The CS electrode 44 and the RA electrode 46 also provide for the delivery of defibrillating electrical energy to the atria. Because the CS electrode 44 is located beneath the left atrium 18 near the left ventricle 14 and the RA electrode 46 is within the right atrium 16, the cardioverting electrical energy, when applied between these electrodes will be substantially confined to the atria 16 and 18 ofthe heart 10. As a result, the electrical energy applied to the right ventricle 12 and left ventricle 14 when the atria are cardioverted or defibrillated will be minimized. This greatly reduces the potential for ventricular fibrillation ofthe heart to be induced as a result ofthe application of cardioversion electrical energy ofthe atria ofthe heart.
Further electrode systems and cardioversion pathways have been disclosed and are suitable for use in the practice ofthe present invention. One such atrial cardioversion electrode system is disclosed in the article "Safety and feasibility of transvenous cardioversion in atrial tachycardia", by Blanc et al., published in Cardiac Pacing, edited by Gomez, Futura Pub. Co., 1985, pp 1526-1529. This electrode system employs a single lead with electrodes located in the right atrium and in the pulmonary artery. Delivery of atrial cardioversion shocks between an RV electrode and a subcutaneous electrode is disclosed in the above-referenced '338 patent.
Delivery of atrial defibrillation pulses between a coronary sinus electrode and a subcutaneous electrode is also disclosed in the above-referenced '430 patent.
A further suitable atrial cardioversion electrode system is disclosed in the above-referenced "769 application. The electrode system disclosed therein includes an RA SVC electrode (alone or optionally coupled to a subcutaneous electrode) and a CS electrode. The elongated RA/SVC electrode appears to provide atrial defibrillation thresholds in the range of about 1.0 Joule or less across a substantial portion ofthe patient population which represents a substantial improvement over the RA or SVC to CS/great vein electrode system employed in the above-referenced 03 patent. Any ofthe above atrial cardioversion electrode systems and associated atrial and/or ventricular leads may be used in the practice ofthe present invention. However, even an approximately 1.0 joule cardioversion shock can be painful to a substantial portion ofthe population, particularly since atrial fibrillation episodes repeat frequently, requiring frequent cardioversion.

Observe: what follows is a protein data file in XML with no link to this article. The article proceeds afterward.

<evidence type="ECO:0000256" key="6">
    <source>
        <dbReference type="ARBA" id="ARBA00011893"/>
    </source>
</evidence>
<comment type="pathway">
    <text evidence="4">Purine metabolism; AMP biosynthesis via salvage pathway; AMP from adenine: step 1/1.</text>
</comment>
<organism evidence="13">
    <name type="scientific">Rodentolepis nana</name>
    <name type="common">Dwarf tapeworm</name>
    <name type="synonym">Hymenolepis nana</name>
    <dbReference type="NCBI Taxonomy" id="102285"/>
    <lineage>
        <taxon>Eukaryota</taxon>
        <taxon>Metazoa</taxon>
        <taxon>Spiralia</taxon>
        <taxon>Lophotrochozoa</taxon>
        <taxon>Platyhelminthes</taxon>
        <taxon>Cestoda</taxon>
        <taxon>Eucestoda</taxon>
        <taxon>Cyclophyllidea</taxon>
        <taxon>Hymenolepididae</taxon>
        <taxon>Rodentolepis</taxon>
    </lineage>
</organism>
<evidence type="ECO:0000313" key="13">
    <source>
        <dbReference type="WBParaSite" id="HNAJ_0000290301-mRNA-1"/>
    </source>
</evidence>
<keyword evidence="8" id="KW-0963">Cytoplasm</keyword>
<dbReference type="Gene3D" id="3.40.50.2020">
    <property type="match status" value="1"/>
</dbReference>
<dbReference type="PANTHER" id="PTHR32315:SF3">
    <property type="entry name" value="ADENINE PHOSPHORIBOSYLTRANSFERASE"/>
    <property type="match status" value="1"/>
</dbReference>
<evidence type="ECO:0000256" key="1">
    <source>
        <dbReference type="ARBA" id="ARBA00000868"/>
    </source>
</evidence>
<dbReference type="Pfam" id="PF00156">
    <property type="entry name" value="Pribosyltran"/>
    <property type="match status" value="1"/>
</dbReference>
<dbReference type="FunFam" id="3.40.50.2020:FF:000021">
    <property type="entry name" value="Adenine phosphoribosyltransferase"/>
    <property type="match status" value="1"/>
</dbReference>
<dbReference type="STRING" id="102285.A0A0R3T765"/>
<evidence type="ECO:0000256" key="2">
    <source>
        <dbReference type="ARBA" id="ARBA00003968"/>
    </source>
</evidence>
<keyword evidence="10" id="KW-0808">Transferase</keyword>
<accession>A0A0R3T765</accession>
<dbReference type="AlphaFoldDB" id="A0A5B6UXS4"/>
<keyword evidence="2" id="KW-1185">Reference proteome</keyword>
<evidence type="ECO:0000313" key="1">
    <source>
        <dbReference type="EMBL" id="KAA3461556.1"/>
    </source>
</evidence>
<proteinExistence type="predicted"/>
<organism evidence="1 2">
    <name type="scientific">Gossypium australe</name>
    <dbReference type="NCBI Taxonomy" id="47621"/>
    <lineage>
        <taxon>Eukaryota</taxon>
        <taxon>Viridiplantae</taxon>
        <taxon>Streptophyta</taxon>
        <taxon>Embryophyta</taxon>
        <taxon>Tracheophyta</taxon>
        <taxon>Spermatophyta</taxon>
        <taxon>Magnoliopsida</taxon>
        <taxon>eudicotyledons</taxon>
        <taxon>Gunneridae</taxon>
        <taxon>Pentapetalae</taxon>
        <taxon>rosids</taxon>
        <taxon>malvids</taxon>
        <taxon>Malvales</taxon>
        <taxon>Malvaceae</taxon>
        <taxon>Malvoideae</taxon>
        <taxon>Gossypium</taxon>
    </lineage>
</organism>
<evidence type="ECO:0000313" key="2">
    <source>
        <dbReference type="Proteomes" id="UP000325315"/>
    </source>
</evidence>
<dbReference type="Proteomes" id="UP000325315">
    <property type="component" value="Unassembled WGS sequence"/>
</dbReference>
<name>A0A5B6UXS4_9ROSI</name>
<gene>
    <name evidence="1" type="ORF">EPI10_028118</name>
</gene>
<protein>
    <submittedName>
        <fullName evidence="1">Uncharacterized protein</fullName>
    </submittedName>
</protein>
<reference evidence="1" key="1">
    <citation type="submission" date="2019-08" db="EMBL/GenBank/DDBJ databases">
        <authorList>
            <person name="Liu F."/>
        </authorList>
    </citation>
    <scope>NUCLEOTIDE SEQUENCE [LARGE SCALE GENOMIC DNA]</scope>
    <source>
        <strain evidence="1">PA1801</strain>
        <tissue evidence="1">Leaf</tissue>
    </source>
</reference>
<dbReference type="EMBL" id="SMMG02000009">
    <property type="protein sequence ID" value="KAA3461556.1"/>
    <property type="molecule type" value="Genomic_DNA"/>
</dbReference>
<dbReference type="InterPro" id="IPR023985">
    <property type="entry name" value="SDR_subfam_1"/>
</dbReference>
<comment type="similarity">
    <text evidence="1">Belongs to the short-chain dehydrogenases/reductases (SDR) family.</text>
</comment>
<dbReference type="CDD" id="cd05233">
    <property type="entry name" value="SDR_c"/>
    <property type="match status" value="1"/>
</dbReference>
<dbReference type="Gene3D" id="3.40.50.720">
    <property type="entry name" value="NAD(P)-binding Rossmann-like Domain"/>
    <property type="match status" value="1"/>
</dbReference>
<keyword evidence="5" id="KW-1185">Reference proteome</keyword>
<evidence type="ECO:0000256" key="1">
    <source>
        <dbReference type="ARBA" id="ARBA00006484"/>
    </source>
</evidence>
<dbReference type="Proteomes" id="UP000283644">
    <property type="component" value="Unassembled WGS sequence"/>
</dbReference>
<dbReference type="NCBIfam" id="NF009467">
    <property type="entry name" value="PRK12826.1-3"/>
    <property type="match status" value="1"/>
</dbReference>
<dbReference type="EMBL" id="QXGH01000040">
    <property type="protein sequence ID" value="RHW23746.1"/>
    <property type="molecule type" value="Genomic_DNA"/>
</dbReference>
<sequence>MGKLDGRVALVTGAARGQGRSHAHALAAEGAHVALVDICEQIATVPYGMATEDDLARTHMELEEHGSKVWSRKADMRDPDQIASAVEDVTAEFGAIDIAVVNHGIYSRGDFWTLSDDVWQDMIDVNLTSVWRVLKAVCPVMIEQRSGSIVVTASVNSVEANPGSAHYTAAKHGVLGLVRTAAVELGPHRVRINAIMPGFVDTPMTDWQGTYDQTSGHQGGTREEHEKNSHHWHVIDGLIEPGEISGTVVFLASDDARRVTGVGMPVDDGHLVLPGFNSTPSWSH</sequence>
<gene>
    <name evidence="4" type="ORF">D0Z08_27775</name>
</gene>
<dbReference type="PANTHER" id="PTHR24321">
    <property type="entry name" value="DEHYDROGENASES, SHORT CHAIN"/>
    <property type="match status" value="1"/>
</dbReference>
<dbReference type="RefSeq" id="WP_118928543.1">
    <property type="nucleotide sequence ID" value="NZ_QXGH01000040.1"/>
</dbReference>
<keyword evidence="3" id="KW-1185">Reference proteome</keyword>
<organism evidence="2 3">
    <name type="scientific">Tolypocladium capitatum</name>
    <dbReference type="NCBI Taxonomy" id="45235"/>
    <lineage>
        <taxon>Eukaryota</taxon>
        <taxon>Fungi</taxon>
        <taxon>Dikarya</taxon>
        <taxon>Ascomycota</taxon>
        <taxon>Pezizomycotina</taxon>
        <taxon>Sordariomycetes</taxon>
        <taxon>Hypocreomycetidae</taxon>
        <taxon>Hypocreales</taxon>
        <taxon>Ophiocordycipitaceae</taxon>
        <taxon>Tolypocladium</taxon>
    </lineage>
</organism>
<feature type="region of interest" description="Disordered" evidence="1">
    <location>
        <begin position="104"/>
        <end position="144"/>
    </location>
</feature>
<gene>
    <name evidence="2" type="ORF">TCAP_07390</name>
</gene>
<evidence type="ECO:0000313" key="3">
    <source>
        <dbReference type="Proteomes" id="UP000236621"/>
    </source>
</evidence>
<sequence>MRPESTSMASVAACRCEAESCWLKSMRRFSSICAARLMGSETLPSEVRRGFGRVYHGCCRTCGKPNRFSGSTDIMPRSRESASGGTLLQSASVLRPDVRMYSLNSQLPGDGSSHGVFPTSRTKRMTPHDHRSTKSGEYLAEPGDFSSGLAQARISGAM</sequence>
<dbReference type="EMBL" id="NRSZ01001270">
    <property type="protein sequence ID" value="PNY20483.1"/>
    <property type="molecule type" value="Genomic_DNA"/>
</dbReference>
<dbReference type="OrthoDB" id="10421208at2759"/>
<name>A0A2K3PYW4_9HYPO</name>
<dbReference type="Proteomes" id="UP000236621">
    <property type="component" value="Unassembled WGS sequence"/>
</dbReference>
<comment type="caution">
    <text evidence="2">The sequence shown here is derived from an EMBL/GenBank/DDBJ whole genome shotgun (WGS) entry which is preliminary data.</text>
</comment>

Within the enclosure 32, the system 30 includes a ventricular sense amplifier 50 coupled to the RV lead 34 to receive electrical signals in the ventricle across the bipolar electrode pair 38, 40 and an R-wave detector 52 to detect the R- waves therefrom. The ventricular sense amplifier 50 and the R-wave detector 52 form a first detecting means which senses R-waves in the electrogram transmitted to ventricular sense amplifier by the RV lead 34. The R-wave detector 52 is ofthe type well known in the art which provides an output pulse upon the occurrence of an R-wave being sensed during a cardiac cycle ofthe heart. The delivery ofthe atrial defibrillation shock or pulse is timed from the R-wave employing the ventricular timer 64 as described below.
The lead and electrode systems in certain embodiments ofthe above-referenced '338, '403 and '430 patents and the '769 patent application include an RV defibrillation electrode positioned on an RV lead inserted into the right ventricle and a pair of ventricular sense electrodes. Altematively, in the atrial cardioversion system depicted in Figure 1, common ventricular pacing leads having bipolar screw-in ventricular electrodes of this type may be employed as pace/sense electrodes 38, 40. An atrial sense amplifier 54 is coupled to the RA - CS lead 36 to receive electrical signals or P-waves across the right atrium 16. The atrial sense amplifier 54 forms a second detecting means for detecting P-wave atrial activity ofthe heart picked up by the CS electrode 44 and RA electrode 46 ofthe RA - CS lead 36. The P-wave output signal ofthe atrial sense amplifier 54 is coupled to an analog to digital converter 60 which converts the analog signal representative ofthe atrial activity ofthe heart to digital samples for further processing to determine if atrial fibrillation is present and if the atrial cardioversion shock is effective in converting the atria to a normal atrial rate.
The enclosure 32 ofthe atrial cardioverter/drug delivery system 30 further include a microcomputer 62 that is preferably implemented in a manner disclosed in the above-referenced '338 patent and further as described hereinafter with respect to the flow diagrams of Figures 3 and 6. The implementation ofthe microcomputer 62 in accordance with this embodiment ofthe present invention results in a plurality of functional stages and RAM/ROM 82 for storing operating algorithms and programmable parameters as well as accumulated operating data for subsequent telemetry out to the extemal programmer 100. The stages include the ventricular timer 64 for timing various intervals that recur in each QRST cycle as well as the R-wave synchronization time interval, an interval set stage 66 for selecting time intervals to be timed out in the ventricular timer 64, a delay timer 65 for timing out further delay times set in interval set stage 66 for the delivery ofthe pain alleviating therapy, an optional patient warning device 67 and warning set register 63, a cardioversion energy level set stage 69, an atrial fibrillation detector 70, a charge delivery control stage 72, an analgesic delivery control stage 112, and a computation stage 80.